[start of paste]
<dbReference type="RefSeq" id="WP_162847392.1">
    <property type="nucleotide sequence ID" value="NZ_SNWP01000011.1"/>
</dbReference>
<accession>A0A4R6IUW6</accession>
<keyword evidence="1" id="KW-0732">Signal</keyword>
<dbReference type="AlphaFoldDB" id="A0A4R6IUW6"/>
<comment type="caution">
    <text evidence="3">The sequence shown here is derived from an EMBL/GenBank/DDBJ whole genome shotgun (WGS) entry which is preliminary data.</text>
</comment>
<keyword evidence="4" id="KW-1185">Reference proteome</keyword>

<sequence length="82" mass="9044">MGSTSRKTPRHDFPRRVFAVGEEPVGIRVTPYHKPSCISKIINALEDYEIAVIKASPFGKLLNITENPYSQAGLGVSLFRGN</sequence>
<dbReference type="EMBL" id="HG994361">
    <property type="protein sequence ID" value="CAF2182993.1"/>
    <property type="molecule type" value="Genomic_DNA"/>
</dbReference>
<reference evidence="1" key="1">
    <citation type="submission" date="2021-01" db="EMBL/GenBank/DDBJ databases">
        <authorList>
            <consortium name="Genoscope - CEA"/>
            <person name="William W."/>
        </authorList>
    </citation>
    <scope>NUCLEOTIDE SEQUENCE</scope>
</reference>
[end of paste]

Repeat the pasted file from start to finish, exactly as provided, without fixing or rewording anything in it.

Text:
<dbReference type="RefSeq" id="WP_162847392.1">
    <property type="nucleotide sequence ID" value="NZ_SNWP01000011.1"/>
</dbReference>
<accession>A0A4R6IUW6</accession>
<keyword evidence="1" id="KW-0732">Signal</keyword>
<dbReference type="AlphaFoldDB" id="A0A4R6IUW6"/>
<comment type="caution">
    <text evidence="3">The sequence shown here is derived from an EMBL/GenBank/DDBJ whole genome shotgun (WGS) entry which is preliminary data.</text>
</comment>
<keyword evidence="4" id="KW-1185">Reference proteome</keyword>

<sequence length="82" mass="9044">MGSTSRKTPRHDFPRRVFAVGEEPVGIRVTPYHKPSCISKIINALEDYEIAVIKASPFGKLLNITENPYSQAGLGVSLFRGN</sequence>
<dbReference type="EMBL" id="HG994361">
    <property type="protein sequence ID" value="CAF2182993.1"/>
    <property type="molecule type" value="Genomic_DNA"/>
</dbReference>
<reference evidence="1" key="1">
    <citation type="submission" date="2021-01" db="EMBL/GenBank/DDBJ databases">
        <authorList>
            <consortium name="Genoscope - CEA"/>
            <person name="William W."/>
        </authorList>
    </citation>
    <scope>NUCLEOTIDE SEQUENCE</scope>
</reference>